How Obama Has Benefited From Sex Scandals

South Carolina Gov. Mark Sanford is smart, handsome, principled—and no longer a political threat to President Obama in 2012. After going AWOL and admitting to an extramarital affair in Argentina, the now resigned chairman of the Republican Governors Association and oft-mentioned presidential candidate is political toast. But Sanford's pain is Obama's gain. By my count, Sanford is no less than the 10th horndog whose comeuppance has benefited Obama. This happily married president always seems to get a piece of the action.

Obama first realized the political benefits of sex scandals in 1995 when his congressman on Chicago's South Side, Mel Reynolds, resigned (and went to jail) for having sex with a 16-year-old. A local state senator, Alice Palmer, left her seat to run for Congress in a special election; Palmer lost to Jesse Jackson Jr. and decided to try to reclaim her seat. But it was too late: Obama challenged her petitions, kept Palmer off the ballot and won election to public office for the first time.

Obama also benefited from the mother of all sex scandals, President Clinton's affair with Monica Lewinsky. Had Clinton managed to keep his pants zipped, his vice president, Al Gore, almost certainly would have been elected president in 2000. (A big George W. Bush campaign theme was to "restore honor and dignity to the Oval Office"). If Gore had served two terms, in 2008 the country would have been ready for a different kind of change—the Republicans. No Monica. No Obama.

A footnote to the impeachment drama came when then House Speaker Newt Gingrich, who had blasted Clinton for Lewinsky, was himself revealed to be in an extramarital affair with a staffer. Just as the House was voting on impeachment, his successor, Bob Livingston, was outed as an adulterer (by Larry Flynt) and forced to resign. The double whammy undermined the Republican revolution; the new speaker, Denny Hastert, proved a weaker leader than Gingrich and the GOP slowly lost seats. This put control of the House within the reach of Rahm Emanuel and the Democrats in 2006.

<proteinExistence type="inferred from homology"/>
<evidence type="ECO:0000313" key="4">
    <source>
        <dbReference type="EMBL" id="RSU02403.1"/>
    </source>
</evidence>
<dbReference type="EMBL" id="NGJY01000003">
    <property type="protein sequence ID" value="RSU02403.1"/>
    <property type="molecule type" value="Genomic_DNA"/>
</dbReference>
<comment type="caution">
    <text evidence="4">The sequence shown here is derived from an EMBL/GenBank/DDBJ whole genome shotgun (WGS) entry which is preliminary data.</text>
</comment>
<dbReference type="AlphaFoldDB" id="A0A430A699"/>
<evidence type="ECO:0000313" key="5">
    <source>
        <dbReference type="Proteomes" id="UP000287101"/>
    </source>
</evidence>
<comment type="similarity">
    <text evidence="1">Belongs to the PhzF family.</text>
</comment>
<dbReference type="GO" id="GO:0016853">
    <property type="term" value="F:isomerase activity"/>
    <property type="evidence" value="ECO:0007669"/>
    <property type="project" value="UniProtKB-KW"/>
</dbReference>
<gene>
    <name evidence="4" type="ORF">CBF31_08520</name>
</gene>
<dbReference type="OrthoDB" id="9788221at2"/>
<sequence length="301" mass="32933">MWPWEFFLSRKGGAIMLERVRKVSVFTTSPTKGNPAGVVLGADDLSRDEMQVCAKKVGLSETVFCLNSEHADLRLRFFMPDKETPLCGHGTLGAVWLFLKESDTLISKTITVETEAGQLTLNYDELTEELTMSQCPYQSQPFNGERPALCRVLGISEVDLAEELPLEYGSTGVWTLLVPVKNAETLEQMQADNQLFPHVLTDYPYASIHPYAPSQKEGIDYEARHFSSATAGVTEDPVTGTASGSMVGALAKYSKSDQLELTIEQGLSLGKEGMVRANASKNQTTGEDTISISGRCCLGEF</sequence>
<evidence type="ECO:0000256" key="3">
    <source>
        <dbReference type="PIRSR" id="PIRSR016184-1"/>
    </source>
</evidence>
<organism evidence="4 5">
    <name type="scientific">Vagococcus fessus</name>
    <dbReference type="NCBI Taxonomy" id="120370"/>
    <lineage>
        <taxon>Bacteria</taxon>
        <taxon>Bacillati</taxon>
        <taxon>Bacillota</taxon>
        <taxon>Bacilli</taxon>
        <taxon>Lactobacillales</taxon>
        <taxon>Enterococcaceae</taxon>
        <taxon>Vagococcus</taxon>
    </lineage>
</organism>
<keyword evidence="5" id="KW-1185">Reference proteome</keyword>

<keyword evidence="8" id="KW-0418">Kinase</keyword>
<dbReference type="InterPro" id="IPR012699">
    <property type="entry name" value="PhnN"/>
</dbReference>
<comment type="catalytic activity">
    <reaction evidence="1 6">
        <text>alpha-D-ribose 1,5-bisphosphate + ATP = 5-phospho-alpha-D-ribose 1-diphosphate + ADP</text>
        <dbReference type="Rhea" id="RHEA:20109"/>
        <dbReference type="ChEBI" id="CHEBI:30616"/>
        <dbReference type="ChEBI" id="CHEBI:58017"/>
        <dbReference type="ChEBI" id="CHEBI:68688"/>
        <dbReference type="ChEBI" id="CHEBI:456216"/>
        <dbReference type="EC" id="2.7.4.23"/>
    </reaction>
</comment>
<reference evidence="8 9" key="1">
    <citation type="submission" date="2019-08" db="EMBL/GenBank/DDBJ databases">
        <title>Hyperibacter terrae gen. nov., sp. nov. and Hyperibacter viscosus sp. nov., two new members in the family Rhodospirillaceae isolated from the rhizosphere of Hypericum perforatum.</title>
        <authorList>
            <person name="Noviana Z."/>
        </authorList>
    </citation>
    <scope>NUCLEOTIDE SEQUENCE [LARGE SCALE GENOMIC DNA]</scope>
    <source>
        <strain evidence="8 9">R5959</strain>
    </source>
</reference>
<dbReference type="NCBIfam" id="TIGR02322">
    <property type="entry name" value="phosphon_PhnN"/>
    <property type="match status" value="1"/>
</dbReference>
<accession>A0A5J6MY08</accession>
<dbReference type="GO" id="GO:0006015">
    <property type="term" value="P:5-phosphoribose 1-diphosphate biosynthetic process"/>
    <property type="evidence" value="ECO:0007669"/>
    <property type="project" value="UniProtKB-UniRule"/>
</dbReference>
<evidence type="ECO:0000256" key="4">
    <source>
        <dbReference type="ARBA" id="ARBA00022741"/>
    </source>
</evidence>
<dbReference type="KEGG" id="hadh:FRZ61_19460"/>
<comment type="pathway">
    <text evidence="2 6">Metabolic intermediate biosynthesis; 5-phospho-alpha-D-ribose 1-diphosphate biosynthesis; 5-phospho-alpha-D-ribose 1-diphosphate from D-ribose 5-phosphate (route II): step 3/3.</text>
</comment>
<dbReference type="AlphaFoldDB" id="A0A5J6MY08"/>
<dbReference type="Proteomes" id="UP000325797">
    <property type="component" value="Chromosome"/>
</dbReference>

Emanuel succeeded that year in retaking the House for many reasons, but the one Republicans pointed to most often was the case of Florida Republican Mark Foley, the GOP representative who tried to seduce underage House pages online. By some accounts, the Foley scandal, which erupted just weeks before the '06 midterms, cost Republicans 12 seats. President Obama now enjoys a comfortable Democratic margin in the House that lets him put a progressive stamp on legislation.

But Obama wouldn't have been elected to the U.S. Senate, much less president, without a few more sex scandals yet. In the 2004 Illinois Democratic Senate primary, Obama badly trailed multimillionaire Blair Hull for months. He and Michelle agreed that if he lost that race, he was out of politics. Then divorce papers revealed that Hull's wife had accused him of physically assaulting her. (Hull said he didn't want to "relitigate" his divorce.) Obama was already moving in the polls, and he had to fend off other candidates, but after the scandal he surged into the lead and won the primary.

At first the general election pitted Obama against GOP Senate nominee Jack Ryan, a popular banker expected by many to win handily. Until, that is, Ryan's wife, TV actress Jeri Ryan, said her husband pressured her to accompany him to sex clubs and have sex in front of strangers. Ryan withdrew from the race and Obama cruised to victory against fringe candidate Alan Keyes.

During the 2008 campaign, John Edwards had an affair with Rielle Hunter, a campaign videographer. Edwards dropped out earlier than expected, before Super Tuesday, and his campaign said at the time that money wasn't the reason. Top staffers urged him to quit; according to George Stephanopoulos, they had secretly agreed among themselves to blow up Edwards's campaign rather than let him win the nomination and risk destroying the party's chances in November. Had Edwards stayed in, he would have siphoned votes from Obama (he took very few from Hillary Clinton) and, in an extremely close race, likely tipped the nomination to Clinton.

Obama won the general election without the help of a sex scandal, but the surprisingly strong Democratic tide (minus the backlash against New York Gov. Eliot Spitzer, who was caught frequenting prostitutes) was at least partly attributable to disgust with Republican hypocrisy. There was Sen. David Vitter, whose name was in the little black book of the "D.C. Madam," and Sen. Larry Craig. Craig's arrest for loitering in the men's room of the Minneapolis airport—and his "wide stance" explanation—turned Republicans into laughingstocks.

The embarrassments for the GOP continued: just last week, Nevada Sen. John Ensign, a "family-values" conservative like Vitter, admitted to an affair with a staffer. Vitter has survived politically, and Ensign might, too. But these scandals hardly seem like they will enhance the party's image as it enters into major domestic policy negotiations with Obama.

The Republicans' most promising 2012 nominee would be a smart, fresh face with a reputation for tolerance and a strong connection to the party's conservative base. Despite his problems in South Carolina, which were fueled by his refusal to accept stimulus money, Mark Sanford fits that bill. Or did. Now the party is more likely to go with Mitt Romney or Sarah Palin (or Haley Barbour, a former lobbyist turned Mississippi governor)—or someone easier for the president to beat.

Barack Obama still knows how to get lucky.